This discontinuation group gradually tapered off the medication they had been taking over a two-month period.
People were interviewed six weeks after the trial started, then again at 12 weeks, 26 weeks, 39 weeks and 52 weeks.
The results showed that patients who tapered off their anti-depressants experienced a relapse sooner than the patients who stayed on their tablets.
At the 52-week point, 56 per cent of people who stopped their antidepressants had experienced a relapse compared with 39 per cent of people who stayed on their anti-depressants.
The results further showed that, at the 12-week point, symptoms of depression and anxiety were higher in the group tapering off their medication.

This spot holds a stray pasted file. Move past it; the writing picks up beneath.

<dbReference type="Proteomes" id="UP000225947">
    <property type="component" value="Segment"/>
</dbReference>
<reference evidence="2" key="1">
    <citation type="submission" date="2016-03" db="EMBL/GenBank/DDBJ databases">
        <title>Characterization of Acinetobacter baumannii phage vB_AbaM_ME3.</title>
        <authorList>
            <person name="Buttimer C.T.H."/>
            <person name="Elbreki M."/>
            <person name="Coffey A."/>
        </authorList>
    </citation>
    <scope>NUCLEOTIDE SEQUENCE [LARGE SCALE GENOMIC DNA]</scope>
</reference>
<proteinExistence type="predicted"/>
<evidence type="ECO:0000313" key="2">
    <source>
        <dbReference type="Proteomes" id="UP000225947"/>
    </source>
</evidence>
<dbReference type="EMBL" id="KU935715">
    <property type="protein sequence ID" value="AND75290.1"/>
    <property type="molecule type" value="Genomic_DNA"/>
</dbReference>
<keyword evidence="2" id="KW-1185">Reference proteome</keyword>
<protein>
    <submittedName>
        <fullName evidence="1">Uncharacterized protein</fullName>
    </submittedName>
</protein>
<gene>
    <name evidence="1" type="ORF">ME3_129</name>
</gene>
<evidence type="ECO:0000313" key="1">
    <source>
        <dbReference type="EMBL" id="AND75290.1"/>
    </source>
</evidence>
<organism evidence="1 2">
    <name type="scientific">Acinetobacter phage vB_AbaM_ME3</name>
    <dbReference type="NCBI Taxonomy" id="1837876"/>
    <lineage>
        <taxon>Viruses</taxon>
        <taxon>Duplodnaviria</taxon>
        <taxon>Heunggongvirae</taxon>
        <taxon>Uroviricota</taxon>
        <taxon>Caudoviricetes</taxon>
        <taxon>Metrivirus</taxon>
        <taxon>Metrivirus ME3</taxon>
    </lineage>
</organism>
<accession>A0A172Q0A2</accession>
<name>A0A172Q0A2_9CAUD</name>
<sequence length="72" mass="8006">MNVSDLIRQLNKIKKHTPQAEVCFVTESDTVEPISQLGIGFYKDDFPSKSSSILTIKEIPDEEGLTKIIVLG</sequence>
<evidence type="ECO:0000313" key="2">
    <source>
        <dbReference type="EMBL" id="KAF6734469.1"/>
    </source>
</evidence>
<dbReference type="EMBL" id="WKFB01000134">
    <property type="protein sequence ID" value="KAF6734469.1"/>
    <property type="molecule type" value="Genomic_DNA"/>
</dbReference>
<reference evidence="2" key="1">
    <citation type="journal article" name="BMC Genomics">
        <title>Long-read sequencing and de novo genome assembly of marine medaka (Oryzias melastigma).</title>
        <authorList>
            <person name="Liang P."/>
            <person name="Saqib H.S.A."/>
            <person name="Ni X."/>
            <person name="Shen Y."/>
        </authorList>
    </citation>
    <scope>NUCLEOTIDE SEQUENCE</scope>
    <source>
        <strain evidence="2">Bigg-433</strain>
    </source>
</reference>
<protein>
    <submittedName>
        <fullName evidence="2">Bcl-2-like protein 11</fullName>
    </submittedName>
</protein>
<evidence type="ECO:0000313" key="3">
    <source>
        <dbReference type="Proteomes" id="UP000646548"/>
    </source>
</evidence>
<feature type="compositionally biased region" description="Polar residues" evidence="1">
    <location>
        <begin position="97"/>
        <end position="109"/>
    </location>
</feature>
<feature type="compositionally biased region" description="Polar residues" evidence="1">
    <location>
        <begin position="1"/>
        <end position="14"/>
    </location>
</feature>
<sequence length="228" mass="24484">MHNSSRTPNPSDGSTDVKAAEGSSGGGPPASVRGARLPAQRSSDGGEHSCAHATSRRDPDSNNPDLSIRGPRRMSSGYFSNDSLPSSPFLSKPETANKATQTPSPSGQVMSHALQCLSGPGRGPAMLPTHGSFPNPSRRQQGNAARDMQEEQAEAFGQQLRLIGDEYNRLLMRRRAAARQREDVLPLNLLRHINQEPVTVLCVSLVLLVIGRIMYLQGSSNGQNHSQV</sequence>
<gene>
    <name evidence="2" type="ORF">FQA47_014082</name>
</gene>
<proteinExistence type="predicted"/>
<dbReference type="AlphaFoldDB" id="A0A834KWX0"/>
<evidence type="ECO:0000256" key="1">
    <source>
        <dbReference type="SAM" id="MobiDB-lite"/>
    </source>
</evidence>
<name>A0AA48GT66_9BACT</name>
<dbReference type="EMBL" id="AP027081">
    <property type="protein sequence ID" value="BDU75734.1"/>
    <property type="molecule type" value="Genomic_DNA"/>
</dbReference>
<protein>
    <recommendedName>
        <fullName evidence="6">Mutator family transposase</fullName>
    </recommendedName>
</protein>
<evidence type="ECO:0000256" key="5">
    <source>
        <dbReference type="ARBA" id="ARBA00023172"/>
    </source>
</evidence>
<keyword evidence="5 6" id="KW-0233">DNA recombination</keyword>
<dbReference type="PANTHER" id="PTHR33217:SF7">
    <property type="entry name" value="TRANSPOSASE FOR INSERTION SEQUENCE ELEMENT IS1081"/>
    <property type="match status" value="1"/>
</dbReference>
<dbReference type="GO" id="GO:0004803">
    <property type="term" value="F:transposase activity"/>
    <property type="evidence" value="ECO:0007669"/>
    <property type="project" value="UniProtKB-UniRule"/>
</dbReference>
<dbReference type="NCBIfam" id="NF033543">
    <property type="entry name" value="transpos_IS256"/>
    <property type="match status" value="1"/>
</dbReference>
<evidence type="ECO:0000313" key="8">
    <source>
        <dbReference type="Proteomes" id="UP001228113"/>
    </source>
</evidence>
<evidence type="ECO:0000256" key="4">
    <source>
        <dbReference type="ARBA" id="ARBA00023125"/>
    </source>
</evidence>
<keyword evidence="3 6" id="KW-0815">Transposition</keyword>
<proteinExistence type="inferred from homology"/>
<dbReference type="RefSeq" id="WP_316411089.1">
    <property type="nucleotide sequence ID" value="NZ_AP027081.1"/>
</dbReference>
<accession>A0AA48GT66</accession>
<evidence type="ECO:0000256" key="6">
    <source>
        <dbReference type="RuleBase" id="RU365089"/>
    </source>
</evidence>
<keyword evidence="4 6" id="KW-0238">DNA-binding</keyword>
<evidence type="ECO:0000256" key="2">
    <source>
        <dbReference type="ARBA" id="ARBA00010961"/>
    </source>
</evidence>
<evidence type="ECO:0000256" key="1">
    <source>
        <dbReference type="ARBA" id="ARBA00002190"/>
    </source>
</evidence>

Those staying on the pills also had a higher quality of life related to their mental health than those coming off them, the study found.
Despite this, by the end of the study, 59 per cent of the discontinuation group were no longer taking anti-depressants.
Around half of those who stopped taking their pills and had a relapse – with persistent depressive symptoms – went back on the drugs.
Lead author Dr Gemma Lewis, from University College London, told a briefing: “To summarise the findings, what we found was that long-term anti-depressants do help to reduce the risk of relapse.
“However, staying on anti-depressants did not guarantee that someone remained free from relapse over the course of the trial.
“And we also found that many people can stop their medication without relapsing, although at present we cannot identify who those people are.”